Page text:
Holster Concealment. On the face of it, it seems simple, but it can actually be one of the harder elements to master of concealed carry. Concealment is a very big deal here.
It’s called “concealed carry” for a reason. Failure to properly conceal can be considered a crime unto itself, depending on the area. Even if it’s not a crime, you can end up causing a ruckus. You can attract official attention. And you can just plain end up making the concealed carry community look bad. We have enough issues with the the populace already. They can be afraid of us simply because we actually chose to take responsibility for ourselves and our loved ones. Lets not give them any reason to think about us any further, especially in a negative light.
The rest of the package
Think hard about the true concealment of your weapon, not only the holster concealment, but also the “rest of the package”. You, how you dress, how you act, even what weapon you pick to carry affects this. Larger weapons are harder to hide, all other things being equal. Plus, how you act is very important as well… the best concealment in the world can be blown by absently putting your hand on your weapon and/or rig to adjust it while waiting in line at the grocery store. Get a good rig that doesn’t need adjustment. Don’t adjust it in public, at least not where people can see it.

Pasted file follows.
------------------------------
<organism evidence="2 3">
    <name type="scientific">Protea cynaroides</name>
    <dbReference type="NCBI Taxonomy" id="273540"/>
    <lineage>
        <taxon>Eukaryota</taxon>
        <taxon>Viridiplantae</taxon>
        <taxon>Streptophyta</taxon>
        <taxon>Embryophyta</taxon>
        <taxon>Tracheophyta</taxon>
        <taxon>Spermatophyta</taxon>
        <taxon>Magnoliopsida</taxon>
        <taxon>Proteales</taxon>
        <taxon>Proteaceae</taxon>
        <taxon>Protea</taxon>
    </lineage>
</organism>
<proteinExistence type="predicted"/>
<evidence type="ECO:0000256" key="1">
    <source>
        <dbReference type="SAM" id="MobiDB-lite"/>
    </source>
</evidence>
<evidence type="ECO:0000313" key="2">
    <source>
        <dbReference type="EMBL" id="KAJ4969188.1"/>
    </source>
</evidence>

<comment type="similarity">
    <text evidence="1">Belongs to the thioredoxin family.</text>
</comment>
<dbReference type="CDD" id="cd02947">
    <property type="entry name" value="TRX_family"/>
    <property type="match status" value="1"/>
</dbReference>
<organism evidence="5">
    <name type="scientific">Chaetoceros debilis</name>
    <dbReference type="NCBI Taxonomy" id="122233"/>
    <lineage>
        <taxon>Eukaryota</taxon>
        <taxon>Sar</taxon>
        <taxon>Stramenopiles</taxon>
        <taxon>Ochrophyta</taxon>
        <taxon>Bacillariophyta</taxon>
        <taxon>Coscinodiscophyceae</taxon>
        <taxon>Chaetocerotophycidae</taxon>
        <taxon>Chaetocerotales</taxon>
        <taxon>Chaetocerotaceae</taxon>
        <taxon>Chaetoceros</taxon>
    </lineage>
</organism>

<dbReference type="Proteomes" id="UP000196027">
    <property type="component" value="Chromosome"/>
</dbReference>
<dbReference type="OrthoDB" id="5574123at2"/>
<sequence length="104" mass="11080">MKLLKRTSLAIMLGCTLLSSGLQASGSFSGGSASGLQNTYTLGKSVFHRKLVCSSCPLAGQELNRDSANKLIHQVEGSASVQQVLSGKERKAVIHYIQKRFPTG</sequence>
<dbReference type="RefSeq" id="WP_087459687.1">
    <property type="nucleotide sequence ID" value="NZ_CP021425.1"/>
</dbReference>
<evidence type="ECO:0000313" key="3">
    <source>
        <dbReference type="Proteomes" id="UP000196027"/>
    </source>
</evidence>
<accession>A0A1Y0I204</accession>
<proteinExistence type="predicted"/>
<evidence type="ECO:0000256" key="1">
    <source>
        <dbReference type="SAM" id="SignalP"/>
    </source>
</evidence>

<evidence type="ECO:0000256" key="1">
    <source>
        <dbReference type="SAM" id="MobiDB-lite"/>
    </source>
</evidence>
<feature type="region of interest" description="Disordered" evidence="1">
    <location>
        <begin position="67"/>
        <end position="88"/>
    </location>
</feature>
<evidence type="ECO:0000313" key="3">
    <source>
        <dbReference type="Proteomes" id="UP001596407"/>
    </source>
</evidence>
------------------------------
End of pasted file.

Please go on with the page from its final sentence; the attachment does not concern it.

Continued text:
Try it on if you can
It’s vital that you try on a holster before you buy it. See if it actually concealed on your body frame. What conceals for your buddy, or the magazine writer that penned that wondrous write up on the XZY 2000 holster, or the mega-sporting goods store clerk, may or may not conceal on you the same way. TRY IT FIRST! If in doubt about how well it conceals, ask a friend, a passerby, the store clerk, find a mirror, whatever. Make sure that it hides properly.
Now, there’s a fine line between “realistically hidden” and “vanished into thin air”. If you can see it, knowing where to look exactly because you just put it there, that doesn’t mean that every person passing by is gonna start bleating “Gun!”. If you can see a small telltale, realize that it’s because you know where to look and why to look. The vast majority of the population doesn’t. However, the fewer tells you can give off, the better. Aim to have fewer tells whenever possible within reason.
Also keep in mind that, unless you wear the same set of clothes all the time, the holster that works so well with what you had on when you tried it on, may or may not work as well with your “Sunday go to meeting” clothes, or your “working on the lawn” clothes, or your “taking the spouse to the grocery store” clothes. I’m sure you get my drift. Not everything works with everything all the time.
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